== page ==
Greenhouses

Garden image

The Bowes Museum Garden & Park

Barnard Castle

The gardens were originally designed by John and Joséphine Bowes and the formal parterre garden complements this unique building. Today you can explore acres of parkland, enjoy a picnic or go for a peaceful stroll around the grounds, where there are specimen trees from all over the world. There is also a new childrens' play area for families to enjoy which includes a climbing frame, balancing log and bars, a slide, large bucket swing, stepping stones and a bridge beam.

Garden image

Raby Castle

Darlington

Raby Castle is surrounded by 200 acres of green parkland, which is also home to red and fallow deer. There are walks through the park and around the ponds where there is plenty of wildlife on show. There is also 5-acres of traditional 18th century ornamental walled gardens including fabulous yew hedges, trees, plants and ornaments from the 18th and 19th century.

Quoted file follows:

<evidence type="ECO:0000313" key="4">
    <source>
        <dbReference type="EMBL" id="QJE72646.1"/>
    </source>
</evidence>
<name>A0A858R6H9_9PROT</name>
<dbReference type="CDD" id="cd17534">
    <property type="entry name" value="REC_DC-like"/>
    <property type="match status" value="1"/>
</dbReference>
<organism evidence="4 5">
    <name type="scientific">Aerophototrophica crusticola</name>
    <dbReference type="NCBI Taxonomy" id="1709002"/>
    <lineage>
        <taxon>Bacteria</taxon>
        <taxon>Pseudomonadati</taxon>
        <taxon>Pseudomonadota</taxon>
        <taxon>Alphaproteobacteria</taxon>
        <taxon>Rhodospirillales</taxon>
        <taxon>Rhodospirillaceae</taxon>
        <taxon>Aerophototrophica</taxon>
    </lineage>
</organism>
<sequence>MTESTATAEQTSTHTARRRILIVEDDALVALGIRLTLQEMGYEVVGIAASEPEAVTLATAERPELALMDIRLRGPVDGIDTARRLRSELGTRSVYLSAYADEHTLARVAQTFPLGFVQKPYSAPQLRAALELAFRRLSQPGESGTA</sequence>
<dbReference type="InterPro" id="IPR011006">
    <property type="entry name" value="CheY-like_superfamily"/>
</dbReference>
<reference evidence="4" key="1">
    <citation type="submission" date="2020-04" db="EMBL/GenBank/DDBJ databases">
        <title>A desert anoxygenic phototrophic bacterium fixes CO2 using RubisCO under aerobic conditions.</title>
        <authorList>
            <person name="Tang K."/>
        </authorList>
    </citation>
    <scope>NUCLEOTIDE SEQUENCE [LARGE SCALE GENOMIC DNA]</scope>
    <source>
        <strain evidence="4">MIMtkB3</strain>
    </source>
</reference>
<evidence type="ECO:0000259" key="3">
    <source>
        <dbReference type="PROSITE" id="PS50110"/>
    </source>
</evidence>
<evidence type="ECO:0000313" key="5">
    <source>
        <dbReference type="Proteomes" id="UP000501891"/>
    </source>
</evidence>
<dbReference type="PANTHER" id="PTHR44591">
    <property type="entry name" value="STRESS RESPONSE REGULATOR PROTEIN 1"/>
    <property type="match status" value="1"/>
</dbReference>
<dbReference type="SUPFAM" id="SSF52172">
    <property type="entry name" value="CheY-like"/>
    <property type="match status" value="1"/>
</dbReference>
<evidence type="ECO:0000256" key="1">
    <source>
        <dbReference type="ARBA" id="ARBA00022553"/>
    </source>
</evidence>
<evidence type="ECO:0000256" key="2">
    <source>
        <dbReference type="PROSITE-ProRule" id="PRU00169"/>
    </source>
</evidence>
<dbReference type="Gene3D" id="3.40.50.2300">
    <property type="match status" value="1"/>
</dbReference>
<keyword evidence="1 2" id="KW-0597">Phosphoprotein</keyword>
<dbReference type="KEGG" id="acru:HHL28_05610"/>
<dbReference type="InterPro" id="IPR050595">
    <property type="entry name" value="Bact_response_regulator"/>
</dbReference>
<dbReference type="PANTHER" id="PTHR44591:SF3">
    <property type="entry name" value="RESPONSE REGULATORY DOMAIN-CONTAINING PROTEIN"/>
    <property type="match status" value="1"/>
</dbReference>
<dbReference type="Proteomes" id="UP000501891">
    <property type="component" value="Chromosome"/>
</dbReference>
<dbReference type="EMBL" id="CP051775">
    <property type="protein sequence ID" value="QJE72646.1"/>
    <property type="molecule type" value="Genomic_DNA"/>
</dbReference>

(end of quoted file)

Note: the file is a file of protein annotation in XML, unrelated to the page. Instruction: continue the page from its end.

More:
Durham University Botanic Garden

Durham

The Botanic Garden at Durham University is open to the public, who can wander through the alpine garden, winter garden, bamboo grove, glass houses and the recently developed woodland garden and wild flower meadow. It is set in 10-acres of mature woodlands on the southern outskirts of Durham city.

Eggleston Hall

Barnard Castle

The walled garden at Eggleston Hall specialises in rare and unusual species with an emphasis on hardy herbaceous stock, which thrive in the climate of the northern dales. The surrounding wall is home to a variety of fruit trees and an alphabetical apple walk has recently been planted. The ruins of the old village church can be visited with some fine stone carving. The paths are mainly gravel but wheelchair visitors are very welcome. Dogs on leads can also enter the gardens. There is a large sales area as well as wonderful borders, glasshouses and mature trees.

Crook Hall & Gardens

Durham

The 13th century Grade I listed Medieval hall in Durham City provides a spectacular backdrop to the stunning gardens. Visitors from all over the world come to share in the timeless magic of Crook Hall and leave inspired by these idyllic English themed gardens.